7 threats facing our planet
Climate change is not the whole story.
What does sustainability mean to you? In the past few years it’s become a buzzword alongside other vague terms like “green”, “eco-friendly” and “carbon footprint”. Sustainability is a key issue area for Global Citizen, and recently we’ve dedicated a significant amount of our content to talk about climate change.
But sustainability is about more than just combatting climate change, because climate change isn’t the only threat facing our planet. The human race has really messed things up, and only through strong commitments from the world at large can we hope to prevent further destruction.
Do I sound dramatic? Sorry. But this is serious stuff that shouldn’t be downplayed. Our planet is under attack- here are 6 environmental threats facing it now:
1. Climate change
Heat waves, droughts, flooding, storms, decrease in crop yields, and rising sea levels are just some of the effects we’re seeing from climate change. Not fun.
Deforestation is one cause of climate change. But beyond that, it’s also responsible for the depletion of oxygen in the atmosphere and the displacement of wildlife.
A polluted beach in Lima, Peru | Flickr: Geraint Rowland
According to the World Health Organization, “air pollution is now the world’s largest single environmental health risk.” That’s because it’s responsible for approximately 3.7 million deaths a year (according to a 2012 study).
There are other types of pollution too, like waste. My colleague Natalie Prolman notes that, “cities currently generate approximately 1.3 billion tonnes of solid waste per year….and with the current trends in urbanization, this number will likely grow to 2.2 billion tonnes per year by 2025 - an increase of 70 percent.” Pollution poisons soil and waterways, kills plants, and harms humans and animals. Plus, it’s just gross.
4. Loss of biodiversity
As a result of overfishing, deforestation, habitat destruction, pollution, and other factors, more plants and animals are nearing extinction. Even the smallest disruption to an eco-system can have a domino effect that affects us all. Protecting bio-diversity is as much about protecting the cute endangered species you did your 6th grade report on as it is about self-preservation.
5. Oceanic dead zones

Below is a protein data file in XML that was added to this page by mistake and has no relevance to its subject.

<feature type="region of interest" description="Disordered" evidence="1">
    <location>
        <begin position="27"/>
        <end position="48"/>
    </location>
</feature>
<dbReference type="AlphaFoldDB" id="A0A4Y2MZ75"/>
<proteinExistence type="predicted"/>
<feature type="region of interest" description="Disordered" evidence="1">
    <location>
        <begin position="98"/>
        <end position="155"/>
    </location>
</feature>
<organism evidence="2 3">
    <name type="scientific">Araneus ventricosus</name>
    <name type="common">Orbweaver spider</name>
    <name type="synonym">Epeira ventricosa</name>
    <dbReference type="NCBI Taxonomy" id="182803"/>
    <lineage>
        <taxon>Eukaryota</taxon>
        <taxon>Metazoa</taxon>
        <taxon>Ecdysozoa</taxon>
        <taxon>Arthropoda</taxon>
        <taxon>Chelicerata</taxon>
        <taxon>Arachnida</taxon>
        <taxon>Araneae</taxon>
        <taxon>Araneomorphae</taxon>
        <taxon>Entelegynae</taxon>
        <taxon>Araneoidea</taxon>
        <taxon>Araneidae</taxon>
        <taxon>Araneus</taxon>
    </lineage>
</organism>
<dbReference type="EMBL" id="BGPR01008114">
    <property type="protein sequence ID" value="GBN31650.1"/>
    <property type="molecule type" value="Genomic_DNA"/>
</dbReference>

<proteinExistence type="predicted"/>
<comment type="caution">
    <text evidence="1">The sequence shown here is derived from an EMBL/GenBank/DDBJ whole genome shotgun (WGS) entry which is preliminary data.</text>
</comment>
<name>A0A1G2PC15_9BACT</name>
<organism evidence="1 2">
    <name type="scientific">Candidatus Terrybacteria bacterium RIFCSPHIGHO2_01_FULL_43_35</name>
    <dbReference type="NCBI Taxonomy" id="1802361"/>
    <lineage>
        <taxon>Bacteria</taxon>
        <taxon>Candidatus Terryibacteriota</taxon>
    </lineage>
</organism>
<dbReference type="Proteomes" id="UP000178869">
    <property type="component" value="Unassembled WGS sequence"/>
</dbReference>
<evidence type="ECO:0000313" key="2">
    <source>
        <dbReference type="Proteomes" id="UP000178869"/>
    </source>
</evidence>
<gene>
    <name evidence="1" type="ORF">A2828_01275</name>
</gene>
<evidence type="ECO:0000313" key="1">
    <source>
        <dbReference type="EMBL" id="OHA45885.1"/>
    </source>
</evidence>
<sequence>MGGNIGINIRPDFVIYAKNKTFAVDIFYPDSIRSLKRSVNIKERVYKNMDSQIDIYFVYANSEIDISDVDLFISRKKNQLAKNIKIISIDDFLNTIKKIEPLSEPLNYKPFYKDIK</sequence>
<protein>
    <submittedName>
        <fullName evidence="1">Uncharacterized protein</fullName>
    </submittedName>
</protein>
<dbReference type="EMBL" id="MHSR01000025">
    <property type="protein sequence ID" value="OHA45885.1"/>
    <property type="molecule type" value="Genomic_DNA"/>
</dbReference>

Dead zones occur in the ocean when oxygen levels in the water fall until marine life cannot survive. Typically they pop up near heavily populated coastal regions like North America’s Gulf Coast where there are lots of chemicals in the water. If you’re a fan of seafood, fingers crossed your dinner didn’t come from one of these deadly zones, because even if marine life can still be sustained, the chemicals can get into the food you’re eating.
As the human population continues to grow, more stress is put on the environment and more resources are lost. No, I’m not talking about food- we actually have more than enough food to feed everybody. But as the population grows, more wilderness is taken over to make room for infrastructure, more “stuff” is produced, and more pollution is created.
Fishing in Alaska, USA | Flickr: Nick Rahaim
For far too long we’ve taken the ocean for granted, discarding unwanted waste there and taking from it without considering the repercussions. Now, it’s pay day. Because of irresponsible fishing, many species of fish are on the brink of extinction. And as we’ve already covered, a loss in biodiversity means trouble for us all.
So that’s scary. But here’s the good news- we have the chance to turn some of this around, and this is the year to do it.
In September, the UN will agree on a new global development to-do list (the Sustainable Development Goals, or "SDGs") that will pick up where the last to-do list from 2000 left off (known as the Millennium Development Goals or "MDGs"). Then, in December, the UN Climate Change Conference in Paris will set new climate action targets, which are vital in combating climate change.
That’s where Action/2015 comes in. Action/2015 is a citizen’s movement of hundreds of organizations around the world demanding truly ambitious agreements on poverty, inequality and climate change in 2015. Global Citizen has joined the movement and we want you to be a part of it. Sign up to get involved!